A corporation manufactures baked goods, and is a citizen of State A. The manufacturer obtains its flour from two sources. One source is a domestic supplier, X, which is a corporation and a citizen of State A. The other is a foreign supplier, Y, which is a citizen of Brazil, having been incorporated there. The manufacturer combines the flour from these two suppliers in large storage bins. It then uses the blended flour to make its products, which it sells nationwide.
One batch of the manufacturer’s cookies causes at least 20 people to become seriously ill, so the manufacturer issues a recall. Upon inspecting the cookies, the manufacturer finds that they are contaminated with insecticide. To minimize the public-relations damage, the manufacturer quickly reaches monetary settlements with the affected consumers. Later, the insecticide is traced to the flour from a specific storage bin, but the manufacturer does not use that insecticide. The manufacturer therefore concludes that one or both suppliers shipped contaminated flour.
The total cost of the recall, the settlements, and cleaning the affected storage bin is $1,500,000. Accordingly, in the state court of general jurisdiction in State A, the manufacturer sues both X and Y for breach of contract. The manufacturer seeks $1,500,000 in compensatory damages, jointly and severally. The manufacturer also seeks to recover its attorneys’ fees, under a fee-shifting provision in its contracts with X and Y.
One day after filing the suit, the manufacturer properly serves X and Y with the summons and complaint. Both X and Y file timely answers. Ninety days after service, the manufacturer settles with X. The next day, the manufacturer files a notice of dismissal as to X and serves this notice on both X and Y.
One hundred days after service, Y removes the case to the appropriate division of the U S. District Court for the District of State A. Assume that the removal notice is in the proper form, and includes the proper documentation. Y then moves to dismiss the case based on forum non conveniens. The manufacturer opposes the motion and moves to remand the case to state court.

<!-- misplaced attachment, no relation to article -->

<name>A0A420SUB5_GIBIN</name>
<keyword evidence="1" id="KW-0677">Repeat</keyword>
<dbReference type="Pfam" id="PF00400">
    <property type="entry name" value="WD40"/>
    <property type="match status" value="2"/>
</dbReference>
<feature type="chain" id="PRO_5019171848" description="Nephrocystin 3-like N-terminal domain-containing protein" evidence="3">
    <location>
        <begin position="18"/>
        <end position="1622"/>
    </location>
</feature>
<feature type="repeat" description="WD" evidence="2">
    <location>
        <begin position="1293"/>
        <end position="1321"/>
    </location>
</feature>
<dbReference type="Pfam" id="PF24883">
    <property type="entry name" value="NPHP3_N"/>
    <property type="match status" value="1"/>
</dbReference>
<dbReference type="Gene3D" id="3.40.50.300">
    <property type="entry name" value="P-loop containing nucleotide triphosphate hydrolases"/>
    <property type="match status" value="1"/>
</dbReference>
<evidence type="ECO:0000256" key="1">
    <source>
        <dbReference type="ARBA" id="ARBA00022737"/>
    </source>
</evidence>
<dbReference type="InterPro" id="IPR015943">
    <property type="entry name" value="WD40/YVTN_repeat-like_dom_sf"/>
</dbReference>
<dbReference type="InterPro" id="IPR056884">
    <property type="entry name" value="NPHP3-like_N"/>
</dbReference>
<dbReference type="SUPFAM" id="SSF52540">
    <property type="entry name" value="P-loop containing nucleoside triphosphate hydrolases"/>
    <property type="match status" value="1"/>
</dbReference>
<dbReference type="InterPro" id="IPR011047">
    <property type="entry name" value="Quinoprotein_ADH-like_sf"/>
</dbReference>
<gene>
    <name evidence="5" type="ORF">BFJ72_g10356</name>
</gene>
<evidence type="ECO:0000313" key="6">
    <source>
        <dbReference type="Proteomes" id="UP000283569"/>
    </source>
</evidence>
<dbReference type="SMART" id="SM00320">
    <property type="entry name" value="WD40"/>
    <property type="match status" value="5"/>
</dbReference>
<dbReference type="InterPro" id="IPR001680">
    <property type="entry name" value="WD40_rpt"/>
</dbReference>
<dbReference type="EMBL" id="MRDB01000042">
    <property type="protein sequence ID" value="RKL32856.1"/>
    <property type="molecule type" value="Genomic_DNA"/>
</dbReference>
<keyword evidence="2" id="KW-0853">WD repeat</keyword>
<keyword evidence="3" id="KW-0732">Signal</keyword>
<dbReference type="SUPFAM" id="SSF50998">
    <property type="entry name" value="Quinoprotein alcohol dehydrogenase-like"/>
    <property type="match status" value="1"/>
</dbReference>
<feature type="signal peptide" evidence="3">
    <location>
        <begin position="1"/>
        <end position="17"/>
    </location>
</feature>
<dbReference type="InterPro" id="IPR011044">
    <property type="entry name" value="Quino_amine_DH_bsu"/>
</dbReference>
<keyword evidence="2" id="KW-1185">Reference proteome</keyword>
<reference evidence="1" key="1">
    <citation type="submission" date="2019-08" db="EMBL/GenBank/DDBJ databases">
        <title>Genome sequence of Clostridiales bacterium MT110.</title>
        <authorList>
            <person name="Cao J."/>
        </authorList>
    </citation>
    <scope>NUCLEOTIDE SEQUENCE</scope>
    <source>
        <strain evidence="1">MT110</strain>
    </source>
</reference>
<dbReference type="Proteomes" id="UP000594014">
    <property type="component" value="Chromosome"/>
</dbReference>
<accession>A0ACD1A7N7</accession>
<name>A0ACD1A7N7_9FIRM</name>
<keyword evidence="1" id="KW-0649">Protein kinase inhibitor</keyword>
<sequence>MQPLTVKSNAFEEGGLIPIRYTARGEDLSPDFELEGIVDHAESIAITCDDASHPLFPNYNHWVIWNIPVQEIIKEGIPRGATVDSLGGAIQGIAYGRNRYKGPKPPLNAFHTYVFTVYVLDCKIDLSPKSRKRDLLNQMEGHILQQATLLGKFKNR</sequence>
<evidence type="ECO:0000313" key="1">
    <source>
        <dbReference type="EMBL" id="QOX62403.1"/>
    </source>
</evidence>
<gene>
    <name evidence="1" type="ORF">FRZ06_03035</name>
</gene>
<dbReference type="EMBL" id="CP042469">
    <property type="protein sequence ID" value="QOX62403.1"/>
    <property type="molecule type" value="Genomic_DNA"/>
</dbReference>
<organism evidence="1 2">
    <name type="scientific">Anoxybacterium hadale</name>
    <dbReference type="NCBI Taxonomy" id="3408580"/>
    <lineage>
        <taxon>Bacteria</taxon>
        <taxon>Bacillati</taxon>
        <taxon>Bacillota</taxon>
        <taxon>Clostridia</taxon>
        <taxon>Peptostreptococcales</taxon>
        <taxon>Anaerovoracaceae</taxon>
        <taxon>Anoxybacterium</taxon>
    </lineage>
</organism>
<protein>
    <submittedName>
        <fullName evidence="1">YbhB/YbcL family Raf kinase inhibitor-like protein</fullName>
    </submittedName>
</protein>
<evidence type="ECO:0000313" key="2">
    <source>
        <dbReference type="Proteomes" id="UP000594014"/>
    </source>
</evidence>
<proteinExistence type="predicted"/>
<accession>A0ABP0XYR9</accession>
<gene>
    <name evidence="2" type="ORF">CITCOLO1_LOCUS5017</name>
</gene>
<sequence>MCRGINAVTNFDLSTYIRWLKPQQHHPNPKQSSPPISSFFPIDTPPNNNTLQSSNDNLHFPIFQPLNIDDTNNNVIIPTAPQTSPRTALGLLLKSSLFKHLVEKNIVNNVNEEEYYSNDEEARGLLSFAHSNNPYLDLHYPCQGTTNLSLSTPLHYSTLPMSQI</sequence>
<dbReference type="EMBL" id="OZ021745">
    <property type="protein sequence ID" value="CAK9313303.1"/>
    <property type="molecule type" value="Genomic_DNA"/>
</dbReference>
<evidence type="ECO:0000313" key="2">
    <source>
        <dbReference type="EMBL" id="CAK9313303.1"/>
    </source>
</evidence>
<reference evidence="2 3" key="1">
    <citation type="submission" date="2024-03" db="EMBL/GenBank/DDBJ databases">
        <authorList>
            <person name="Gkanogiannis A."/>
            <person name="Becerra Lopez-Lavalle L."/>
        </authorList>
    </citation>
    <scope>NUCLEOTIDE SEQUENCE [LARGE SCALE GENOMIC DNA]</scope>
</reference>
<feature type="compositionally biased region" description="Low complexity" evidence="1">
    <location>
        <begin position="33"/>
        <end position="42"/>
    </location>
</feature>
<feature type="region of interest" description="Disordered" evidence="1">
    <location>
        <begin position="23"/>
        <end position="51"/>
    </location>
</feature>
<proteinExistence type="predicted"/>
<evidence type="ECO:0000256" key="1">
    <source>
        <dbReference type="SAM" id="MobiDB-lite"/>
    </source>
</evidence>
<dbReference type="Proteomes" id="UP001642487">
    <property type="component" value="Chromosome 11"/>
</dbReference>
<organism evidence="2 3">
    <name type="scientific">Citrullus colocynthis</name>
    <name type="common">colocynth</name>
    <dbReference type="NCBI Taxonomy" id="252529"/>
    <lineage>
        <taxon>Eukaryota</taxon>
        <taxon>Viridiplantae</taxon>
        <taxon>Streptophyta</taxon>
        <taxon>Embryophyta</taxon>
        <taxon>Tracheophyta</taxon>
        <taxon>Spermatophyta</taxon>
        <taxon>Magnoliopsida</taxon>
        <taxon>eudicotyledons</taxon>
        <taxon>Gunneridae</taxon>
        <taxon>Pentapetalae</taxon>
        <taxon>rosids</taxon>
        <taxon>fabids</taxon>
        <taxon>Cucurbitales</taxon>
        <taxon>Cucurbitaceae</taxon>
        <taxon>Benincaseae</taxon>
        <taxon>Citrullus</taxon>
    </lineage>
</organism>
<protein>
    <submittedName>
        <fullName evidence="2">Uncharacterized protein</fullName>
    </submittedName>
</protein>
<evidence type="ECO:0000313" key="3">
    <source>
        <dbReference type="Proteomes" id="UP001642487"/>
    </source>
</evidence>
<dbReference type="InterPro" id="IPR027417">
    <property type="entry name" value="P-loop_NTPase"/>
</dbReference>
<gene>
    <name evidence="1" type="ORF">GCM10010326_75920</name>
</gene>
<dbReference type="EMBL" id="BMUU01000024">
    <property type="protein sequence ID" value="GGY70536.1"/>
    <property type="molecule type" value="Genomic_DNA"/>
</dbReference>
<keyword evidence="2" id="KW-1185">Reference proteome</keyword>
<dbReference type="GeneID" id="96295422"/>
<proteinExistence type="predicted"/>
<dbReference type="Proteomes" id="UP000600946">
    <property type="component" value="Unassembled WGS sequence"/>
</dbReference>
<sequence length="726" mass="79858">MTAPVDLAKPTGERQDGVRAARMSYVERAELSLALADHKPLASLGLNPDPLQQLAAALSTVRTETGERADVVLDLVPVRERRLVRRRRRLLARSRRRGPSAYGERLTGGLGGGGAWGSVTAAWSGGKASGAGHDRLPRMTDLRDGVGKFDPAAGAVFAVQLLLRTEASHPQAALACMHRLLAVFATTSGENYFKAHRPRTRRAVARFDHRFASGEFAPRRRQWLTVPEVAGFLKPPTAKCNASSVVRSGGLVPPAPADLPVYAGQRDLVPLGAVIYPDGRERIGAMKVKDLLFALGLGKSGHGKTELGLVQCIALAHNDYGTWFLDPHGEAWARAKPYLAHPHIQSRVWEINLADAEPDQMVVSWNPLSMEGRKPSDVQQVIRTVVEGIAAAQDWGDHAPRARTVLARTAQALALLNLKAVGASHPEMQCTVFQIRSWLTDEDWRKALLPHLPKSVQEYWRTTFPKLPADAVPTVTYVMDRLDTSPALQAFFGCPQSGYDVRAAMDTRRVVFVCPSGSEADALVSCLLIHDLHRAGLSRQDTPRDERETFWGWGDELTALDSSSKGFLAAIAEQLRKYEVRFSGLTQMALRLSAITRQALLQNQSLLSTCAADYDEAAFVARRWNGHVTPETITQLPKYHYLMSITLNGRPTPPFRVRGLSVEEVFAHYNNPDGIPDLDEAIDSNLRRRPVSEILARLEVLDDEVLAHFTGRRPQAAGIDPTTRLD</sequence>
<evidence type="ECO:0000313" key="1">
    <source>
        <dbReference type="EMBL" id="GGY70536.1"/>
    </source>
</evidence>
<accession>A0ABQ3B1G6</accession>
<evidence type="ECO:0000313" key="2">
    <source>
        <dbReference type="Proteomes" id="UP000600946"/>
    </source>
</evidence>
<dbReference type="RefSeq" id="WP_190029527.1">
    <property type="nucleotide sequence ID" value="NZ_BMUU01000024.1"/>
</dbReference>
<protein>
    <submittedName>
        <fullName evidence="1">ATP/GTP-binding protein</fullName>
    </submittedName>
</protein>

Evidence at the hearing establishes the following facts: Y obtains its grain from three farms in Brazil. Y does not own these farms, but under an operating agreement, Y’s employees oversee the farms’ operations, including the use of insecticide. Y’s employees transport the grain from these farms to Y’s facility in Brazil, where it is ground into flour and packaged for shipment. Nothing indicates that any shipments from Y to the manufacturer have been tampered with in transit. Brazil’s national language is Portuguese, and Y’s employees speak little or no English.
A Brazilian court would apply Brazilian law to the contract. Brazilian law permits foreign plaintiffs to sue Brazilian defendants, and it permits compulsory process and compensatory damages to the same extent as U.S. law. However, Brazilian law does not recognize fee-shifting provisions in commercial contracts. In many U.S. jurisdictions, the general rule is that each party pays its own attorney’s fees, but fee-shifting provisions are enforceable.
Assume that either court system could provide any needed translation or similar services.
- How should the judge rule on the motion to remand? Explain, ignoring the issue of forum non conveniens.
- Assuming the judge does not remand the case, how should the judge rule on the motion to dismiss? Explain.
How should the judge rule on the motion to remand? Explain, ignoring the issue of forum non conveniens.
Assuming the judge does not remand the case, how should the judge rule on the motion to dismiss? Explain.